So what did I do to become ‘injury proof’ as a runner? I worked really hard on my running technique, I eat a whole foods diet and I train ‘smarter not harder’. I’m very passionate about injury-free running and sharing it with others. This is why I am now a biomechanics specialist and I coach runners from all around the world teaching them injury-free running technique and how to train smarter.

Please share and pass this blog along to friends and family. My passion is sharing injury-free running with runners of all levels.

Sign upSign up for my free newsletter and blogs for tips on running, nutrition, health, injury prevention  …

How to Run Injury-Free

I use to suffer from many chronic running injuries and had several doctors and physical therapists tell me:

“Give up running.”       “Running is bad for you.”      “You aren’t designed to run.”

I sure am glad I didn’t listen to them. Since then, I have run over 30 ultra marathons and even won 8 of them.

But a much greater accomplishment is the fact that I have been injury-free for the past 10 years. Yep, not a single major running injury in over 10 years even as a competitive ultra runner. Sure, I have minor tweaks and pain after running 100 miles in the mountains. But I do specific things that prevent serious injury which would cause me to go back to the days when I was injured and couldn’t run. I never want to go back to those dark days.10500512_10154308742355584_8044031842047266675_n

Shin splints, runner’s knee, IT band pain, muscle strains and foot pain were just some of the injuries I use to suffer from. Worst of all, I had patellar tendonitis in both knees for two years when I was in college. I was in pain all the time and some days I could barely walk. I went to some of the best doctors and physical therapists in New England and nothing seemed to help so I gave up running completely.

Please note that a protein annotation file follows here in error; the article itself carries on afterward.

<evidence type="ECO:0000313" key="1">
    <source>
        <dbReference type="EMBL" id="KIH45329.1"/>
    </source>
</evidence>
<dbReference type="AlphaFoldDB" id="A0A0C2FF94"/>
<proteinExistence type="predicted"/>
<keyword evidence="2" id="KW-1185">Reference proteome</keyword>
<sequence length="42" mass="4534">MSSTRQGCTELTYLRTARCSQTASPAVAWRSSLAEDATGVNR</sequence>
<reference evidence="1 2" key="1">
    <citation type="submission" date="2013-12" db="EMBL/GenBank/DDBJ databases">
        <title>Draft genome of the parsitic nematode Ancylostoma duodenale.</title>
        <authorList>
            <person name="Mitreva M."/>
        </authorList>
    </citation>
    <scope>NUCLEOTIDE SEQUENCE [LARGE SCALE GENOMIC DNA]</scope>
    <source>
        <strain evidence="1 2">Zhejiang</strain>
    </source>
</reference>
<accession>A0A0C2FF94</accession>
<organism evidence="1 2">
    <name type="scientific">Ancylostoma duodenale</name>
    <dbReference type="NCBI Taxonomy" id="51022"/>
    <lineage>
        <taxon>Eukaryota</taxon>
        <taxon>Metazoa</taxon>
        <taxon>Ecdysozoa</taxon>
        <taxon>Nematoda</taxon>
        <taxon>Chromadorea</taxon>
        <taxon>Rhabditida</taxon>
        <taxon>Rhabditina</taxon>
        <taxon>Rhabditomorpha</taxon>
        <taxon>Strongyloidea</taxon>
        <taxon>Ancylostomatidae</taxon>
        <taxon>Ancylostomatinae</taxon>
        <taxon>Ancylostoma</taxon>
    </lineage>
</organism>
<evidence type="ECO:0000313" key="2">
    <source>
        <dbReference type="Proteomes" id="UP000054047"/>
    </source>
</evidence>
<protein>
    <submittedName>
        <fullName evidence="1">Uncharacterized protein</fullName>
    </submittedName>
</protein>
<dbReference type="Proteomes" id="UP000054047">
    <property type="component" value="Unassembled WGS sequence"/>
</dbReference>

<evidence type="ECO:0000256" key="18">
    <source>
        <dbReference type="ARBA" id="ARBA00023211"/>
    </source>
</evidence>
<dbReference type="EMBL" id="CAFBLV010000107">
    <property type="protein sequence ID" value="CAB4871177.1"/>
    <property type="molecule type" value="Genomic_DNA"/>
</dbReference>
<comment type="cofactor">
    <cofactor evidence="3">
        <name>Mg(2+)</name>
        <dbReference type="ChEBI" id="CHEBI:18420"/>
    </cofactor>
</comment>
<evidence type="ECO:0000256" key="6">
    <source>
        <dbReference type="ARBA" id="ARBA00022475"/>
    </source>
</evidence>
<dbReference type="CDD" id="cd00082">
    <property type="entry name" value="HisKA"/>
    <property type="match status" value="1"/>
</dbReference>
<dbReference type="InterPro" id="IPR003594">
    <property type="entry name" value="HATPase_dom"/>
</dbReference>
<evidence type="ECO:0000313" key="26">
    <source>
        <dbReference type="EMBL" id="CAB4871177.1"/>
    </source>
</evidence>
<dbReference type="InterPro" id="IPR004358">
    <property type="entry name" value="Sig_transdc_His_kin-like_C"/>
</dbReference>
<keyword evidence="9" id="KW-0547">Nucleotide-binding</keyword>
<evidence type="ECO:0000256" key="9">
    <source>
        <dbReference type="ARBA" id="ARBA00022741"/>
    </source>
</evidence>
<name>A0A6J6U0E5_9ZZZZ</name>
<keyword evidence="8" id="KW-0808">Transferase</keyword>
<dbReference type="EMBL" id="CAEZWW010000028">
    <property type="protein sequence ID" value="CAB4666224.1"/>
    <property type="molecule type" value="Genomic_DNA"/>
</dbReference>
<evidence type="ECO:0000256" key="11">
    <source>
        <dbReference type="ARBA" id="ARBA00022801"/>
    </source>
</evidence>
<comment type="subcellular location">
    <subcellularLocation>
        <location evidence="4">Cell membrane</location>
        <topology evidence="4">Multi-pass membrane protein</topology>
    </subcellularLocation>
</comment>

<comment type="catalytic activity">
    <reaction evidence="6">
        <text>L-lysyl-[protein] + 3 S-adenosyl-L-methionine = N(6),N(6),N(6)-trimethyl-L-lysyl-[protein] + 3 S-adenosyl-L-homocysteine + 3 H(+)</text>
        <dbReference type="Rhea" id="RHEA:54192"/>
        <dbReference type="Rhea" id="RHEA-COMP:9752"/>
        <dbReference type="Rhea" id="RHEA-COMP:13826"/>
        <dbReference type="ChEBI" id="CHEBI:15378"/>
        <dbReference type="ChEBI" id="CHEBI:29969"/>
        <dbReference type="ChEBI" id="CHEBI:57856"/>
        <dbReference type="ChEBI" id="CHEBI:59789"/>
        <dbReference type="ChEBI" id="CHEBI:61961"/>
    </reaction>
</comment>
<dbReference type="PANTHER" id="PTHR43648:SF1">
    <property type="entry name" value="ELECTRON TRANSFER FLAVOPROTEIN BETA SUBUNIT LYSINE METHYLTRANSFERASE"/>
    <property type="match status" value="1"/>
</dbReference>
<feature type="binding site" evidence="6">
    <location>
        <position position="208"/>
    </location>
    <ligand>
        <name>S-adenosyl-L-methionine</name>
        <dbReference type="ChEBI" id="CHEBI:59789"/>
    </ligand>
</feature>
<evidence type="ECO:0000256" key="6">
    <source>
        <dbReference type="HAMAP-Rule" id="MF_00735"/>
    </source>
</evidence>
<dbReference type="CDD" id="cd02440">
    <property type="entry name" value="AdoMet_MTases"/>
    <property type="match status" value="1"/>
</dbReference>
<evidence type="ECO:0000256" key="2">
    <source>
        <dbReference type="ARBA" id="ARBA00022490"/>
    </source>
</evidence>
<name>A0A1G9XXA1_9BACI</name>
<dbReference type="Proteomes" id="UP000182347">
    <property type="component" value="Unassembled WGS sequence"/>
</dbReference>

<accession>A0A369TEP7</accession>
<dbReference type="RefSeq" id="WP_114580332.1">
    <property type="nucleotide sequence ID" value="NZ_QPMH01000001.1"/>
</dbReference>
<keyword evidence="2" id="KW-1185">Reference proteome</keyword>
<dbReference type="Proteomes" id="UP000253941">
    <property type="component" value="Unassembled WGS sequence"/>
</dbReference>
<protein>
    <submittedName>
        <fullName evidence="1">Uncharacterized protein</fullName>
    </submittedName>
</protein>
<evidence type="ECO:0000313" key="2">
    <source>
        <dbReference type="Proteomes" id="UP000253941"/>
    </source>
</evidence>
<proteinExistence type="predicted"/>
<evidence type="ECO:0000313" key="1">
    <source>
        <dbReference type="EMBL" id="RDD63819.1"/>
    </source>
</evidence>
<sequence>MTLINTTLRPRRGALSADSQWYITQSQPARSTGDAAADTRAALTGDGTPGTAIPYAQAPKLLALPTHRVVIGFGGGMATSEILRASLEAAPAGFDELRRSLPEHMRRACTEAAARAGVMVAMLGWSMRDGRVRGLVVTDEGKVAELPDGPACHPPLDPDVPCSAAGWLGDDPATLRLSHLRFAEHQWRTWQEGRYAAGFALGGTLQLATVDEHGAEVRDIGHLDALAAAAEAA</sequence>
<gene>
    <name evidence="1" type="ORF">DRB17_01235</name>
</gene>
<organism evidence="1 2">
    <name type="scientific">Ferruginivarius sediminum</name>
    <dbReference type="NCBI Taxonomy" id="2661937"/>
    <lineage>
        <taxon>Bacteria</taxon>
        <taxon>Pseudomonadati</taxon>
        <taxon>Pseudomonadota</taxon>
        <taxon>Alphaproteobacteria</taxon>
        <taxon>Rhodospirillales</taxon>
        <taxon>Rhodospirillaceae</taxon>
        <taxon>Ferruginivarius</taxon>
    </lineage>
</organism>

Two years of not running led to depression and a decline in health. I decided there had to be a solution, a better way. I did some research, read lots of books and found out that if I modified and practiced my running technique, I could maybe run again. It sounded unbelievable and I was very skeptical. But I went out and modified my running technique, running for the first time in over 2 years. To my surprise I was able to run with minimal pain. As the days went past, I was able to run more and more with less and less pain. I was hooked.

That was over 10 years ago and since then I have learned extensively about how to run injury-free as well as increase performance. I have experimented with many concepts and lots of trial and error. Now being a competitive ultra runner and injury-free for over 10 years, I have found what works really well for me and my passion is sharing it with others.

My top tips for injury-free running and greater performance:

1. Listen to your body